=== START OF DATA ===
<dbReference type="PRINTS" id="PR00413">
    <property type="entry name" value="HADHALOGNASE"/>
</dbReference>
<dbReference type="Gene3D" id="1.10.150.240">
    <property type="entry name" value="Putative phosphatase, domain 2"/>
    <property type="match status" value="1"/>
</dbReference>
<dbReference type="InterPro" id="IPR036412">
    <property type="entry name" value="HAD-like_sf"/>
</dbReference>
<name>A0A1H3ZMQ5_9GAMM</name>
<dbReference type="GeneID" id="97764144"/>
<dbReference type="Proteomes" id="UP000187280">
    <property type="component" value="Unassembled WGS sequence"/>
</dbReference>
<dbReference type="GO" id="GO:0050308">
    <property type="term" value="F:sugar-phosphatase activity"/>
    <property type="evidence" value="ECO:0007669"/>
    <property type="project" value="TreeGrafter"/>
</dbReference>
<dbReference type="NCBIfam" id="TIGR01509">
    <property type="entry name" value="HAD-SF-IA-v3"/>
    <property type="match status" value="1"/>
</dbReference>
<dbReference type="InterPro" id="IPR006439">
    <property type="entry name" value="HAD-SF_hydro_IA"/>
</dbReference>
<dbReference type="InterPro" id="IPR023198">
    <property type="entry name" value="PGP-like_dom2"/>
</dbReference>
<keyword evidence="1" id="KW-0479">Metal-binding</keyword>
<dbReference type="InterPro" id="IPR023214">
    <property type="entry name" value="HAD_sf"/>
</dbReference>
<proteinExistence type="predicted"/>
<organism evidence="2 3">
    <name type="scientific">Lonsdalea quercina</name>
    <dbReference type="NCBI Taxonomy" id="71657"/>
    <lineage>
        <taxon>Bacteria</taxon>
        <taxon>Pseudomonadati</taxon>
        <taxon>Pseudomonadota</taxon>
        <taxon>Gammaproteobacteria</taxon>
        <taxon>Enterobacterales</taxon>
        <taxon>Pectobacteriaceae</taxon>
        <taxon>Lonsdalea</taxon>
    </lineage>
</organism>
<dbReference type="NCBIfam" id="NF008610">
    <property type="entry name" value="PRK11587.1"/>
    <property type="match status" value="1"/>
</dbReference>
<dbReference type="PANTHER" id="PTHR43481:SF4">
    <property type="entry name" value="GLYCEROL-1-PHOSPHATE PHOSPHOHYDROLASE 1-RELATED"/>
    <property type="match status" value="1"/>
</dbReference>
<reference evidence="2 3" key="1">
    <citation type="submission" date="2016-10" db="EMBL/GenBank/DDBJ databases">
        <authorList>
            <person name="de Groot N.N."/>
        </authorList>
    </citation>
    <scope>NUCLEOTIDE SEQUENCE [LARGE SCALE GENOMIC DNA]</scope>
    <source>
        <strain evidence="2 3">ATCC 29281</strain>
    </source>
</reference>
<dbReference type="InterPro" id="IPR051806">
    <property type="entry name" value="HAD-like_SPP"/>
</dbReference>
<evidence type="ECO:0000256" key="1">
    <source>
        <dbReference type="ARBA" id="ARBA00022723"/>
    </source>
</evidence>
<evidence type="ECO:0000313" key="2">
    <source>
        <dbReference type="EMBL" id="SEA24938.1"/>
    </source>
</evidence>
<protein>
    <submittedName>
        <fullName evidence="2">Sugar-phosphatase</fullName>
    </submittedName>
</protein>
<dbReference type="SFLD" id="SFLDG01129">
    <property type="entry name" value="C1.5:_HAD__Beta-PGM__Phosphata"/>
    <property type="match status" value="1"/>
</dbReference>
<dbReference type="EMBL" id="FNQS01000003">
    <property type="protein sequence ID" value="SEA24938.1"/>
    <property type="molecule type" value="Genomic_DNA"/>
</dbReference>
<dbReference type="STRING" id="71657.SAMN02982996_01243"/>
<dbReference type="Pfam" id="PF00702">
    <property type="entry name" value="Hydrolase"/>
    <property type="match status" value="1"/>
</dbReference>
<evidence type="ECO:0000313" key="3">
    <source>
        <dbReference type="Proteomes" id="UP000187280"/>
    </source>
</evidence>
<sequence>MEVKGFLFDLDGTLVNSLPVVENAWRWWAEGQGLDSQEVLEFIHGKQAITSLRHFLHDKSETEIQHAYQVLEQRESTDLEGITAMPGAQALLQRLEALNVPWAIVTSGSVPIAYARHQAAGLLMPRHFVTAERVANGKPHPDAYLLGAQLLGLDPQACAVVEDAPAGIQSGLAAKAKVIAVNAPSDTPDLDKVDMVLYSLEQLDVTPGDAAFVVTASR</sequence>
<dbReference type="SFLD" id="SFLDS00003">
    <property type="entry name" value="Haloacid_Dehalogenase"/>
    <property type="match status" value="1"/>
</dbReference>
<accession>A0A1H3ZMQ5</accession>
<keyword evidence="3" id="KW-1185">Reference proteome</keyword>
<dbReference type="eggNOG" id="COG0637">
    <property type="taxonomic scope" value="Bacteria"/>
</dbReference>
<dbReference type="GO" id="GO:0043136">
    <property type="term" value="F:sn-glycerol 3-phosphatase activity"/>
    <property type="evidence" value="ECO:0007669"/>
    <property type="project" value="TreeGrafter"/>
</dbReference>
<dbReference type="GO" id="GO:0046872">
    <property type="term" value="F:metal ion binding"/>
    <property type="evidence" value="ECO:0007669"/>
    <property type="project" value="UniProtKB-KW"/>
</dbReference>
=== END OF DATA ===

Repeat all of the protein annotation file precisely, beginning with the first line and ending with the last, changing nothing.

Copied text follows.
<dbReference type="PRINTS" id="PR00413">
    <property type="entry name" value="HADHALOGNASE"/>
</dbReference>
<dbReference type="Gene3D" id="1.10.150.240">
    <property type="entry name" value="Putative phosphatase, domain 2"/>
    <property type="match status" value="1"/>
</dbReference>
<dbReference type="InterPro" id="IPR036412">
    <property type="entry name" value="HAD-like_sf"/>
</dbReference>
<name>A0A1H3ZMQ5_9GAMM</name>
<dbReference type="GeneID" id="97764144"/>
<dbReference type="Proteomes" id="UP000187280">
    <property type="component" value="Unassembled WGS sequence"/>
</dbReference>
<dbReference type="GO" id="GO:0050308">
    <property type="term" value="F:sugar-phosphatase activity"/>
    <property type="evidence" value="ECO:0007669"/>
    <property type="project" value="TreeGrafter"/>
</dbReference>
<dbReference type="NCBIfam" id="TIGR01509">
    <property type="entry name" value="HAD-SF-IA-v3"/>
    <property type="match status" value="1"/>
</dbReference>
<dbReference type="InterPro" id="IPR006439">
    <property type="entry name" value="HAD-SF_hydro_IA"/>
</dbReference>
<dbReference type="InterPro" id="IPR023198">
    <property type="entry name" value="PGP-like_dom2"/>
</dbReference>
<keyword evidence="1" id="KW-0479">Metal-binding</keyword>
<dbReference type="InterPro" id="IPR023214">
    <property type="entry name" value="HAD_sf"/>
</dbReference>
<proteinExistence type="predicted"/>
<organism evidence="2 3">
    <name type="scientific">Lonsdalea quercina</name>
    <dbReference type="NCBI Taxonomy" id="71657"/>
    <lineage>
        <taxon>Bacteria</taxon>
        <taxon>Pseudomonadati</taxon>
        <taxon>Pseudomonadota</taxon>
        <taxon>Gammaproteobacteria</taxon>
        <taxon>Enterobacterales</taxon>
        <taxon>Pectobacteriaceae</taxon>
        <taxon>Lonsdalea</taxon>
    </lineage>
</organism>
<dbReference type="NCBIfam" id="NF008610">
    <property type="entry name" value="PRK11587.1"/>
    <property type="match status" value="1"/>
</dbReference>
<dbReference type="PANTHER" id="PTHR43481:SF4">
    <property type="entry name" value="GLYCEROL-1-PHOSPHATE PHOSPHOHYDROLASE 1-RELATED"/>
    <property type="match status" value="1"/>
</dbReference>
<reference evidence="2 3" key="1">
    <citation type="submission" date="2016-10" db="EMBL/GenBank/DDBJ databases">
        <authorList>
            <person name="de Groot N.N."/>
        </authorList>
    </citation>
    <scope>NUCLEOTIDE SEQUENCE [LARGE SCALE GENOMIC DNA]</scope>
    <source>
        <strain evidence="2 3">ATCC 29281</strain>
    </source>
</reference>
<dbReference type="InterPro" id="IPR051806">
    <property type="entry name" value="HAD-like_SPP"/>
</dbReference>
<evidence type="ECO:0000256" key="1">
    <source>
        <dbReference type="ARBA" id="ARBA00022723"/>
    </source>
</evidence>
<evidence type="ECO:0000313" key="2">
    <source>
        <dbReference type="EMBL" id="SEA24938.1"/>
    </source>
</evidence>
<protein>
    <submittedName>
        <fullName evidence="2">Sugar-phosphatase</fullName>
    </submittedName>
</protein>
<dbReference type="SFLD" id="SFLDG01129">
    <property type="entry name" value="C1.5:_HAD__Beta-PGM__Phosphata"/>
    <property type="match status" value="1"/>
</dbReference>
<dbReference type="EMBL" id="FNQS01000003">
    <property type="protein sequence ID" value="SEA24938.1"/>
    <property type="molecule type" value="Genomic_DNA"/>
</dbReference>
<dbReference type="STRING" id="71657.SAMN02982996_01243"/>
<dbReference type="Pfam" id="PF00702">
    <property type="entry name" value="Hydrolase"/>
    <property type="match status" value="1"/>
</dbReference>
<evidence type="ECO:0000313" key="3">
    <source>
        <dbReference type="Proteomes" id="UP000187280"/>
    </source>
</evidence>
<sequence>MEVKGFLFDLDGTLVNSLPVVENAWRWWAEGQGLDSQEVLEFIHGKQAITSLRHFLHDKSETEIQHAYQVLEQRESTDLEGITAMPGAQALLQRLEALNVPWAIVTSGSVPIAYARHQAAGLLMPRHFVTAERVANGKPHPDAYLLGAQLLGLDPQACAVVEDAPAGIQSGLAAKAKVIAVNAPSDTPDLDKVDMVLYSLEQLDVTPGDAAFVVTASR</sequence>
<dbReference type="SFLD" id="SFLDS00003">
    <property type="entry name" value="Haloacid_Dehalogenase"/>
    <property type="match status" value="1"/>
</dbReference>
<accession>A0A1H3ZMQ5</accession>
<keyword evidence="3" id="KW-1185">Reference proteome</keyword>
<dbReference type="eggNOG" id="COG0637">
    <property type="taxonomic scope" value="Bacteria"/>
</dbReference>
<dbReference type="GO" id="GO:0043136">
    <property type="term" value="F:sn-glycerol 3-phosphatase activity"/>
    <property type="evidence" value="ECO:0007669"/>
    <property type="project" value="TreeGrafter"/>
</dbReference>
<dbReference type="GO" id="GO:0046872">
    <property type="term" value="F:metal ion binding"/>
    <property type="evidence" value="ECO:0007669"/>
    <property type="project" value="UniProtKB-KW"/>
</dbReference>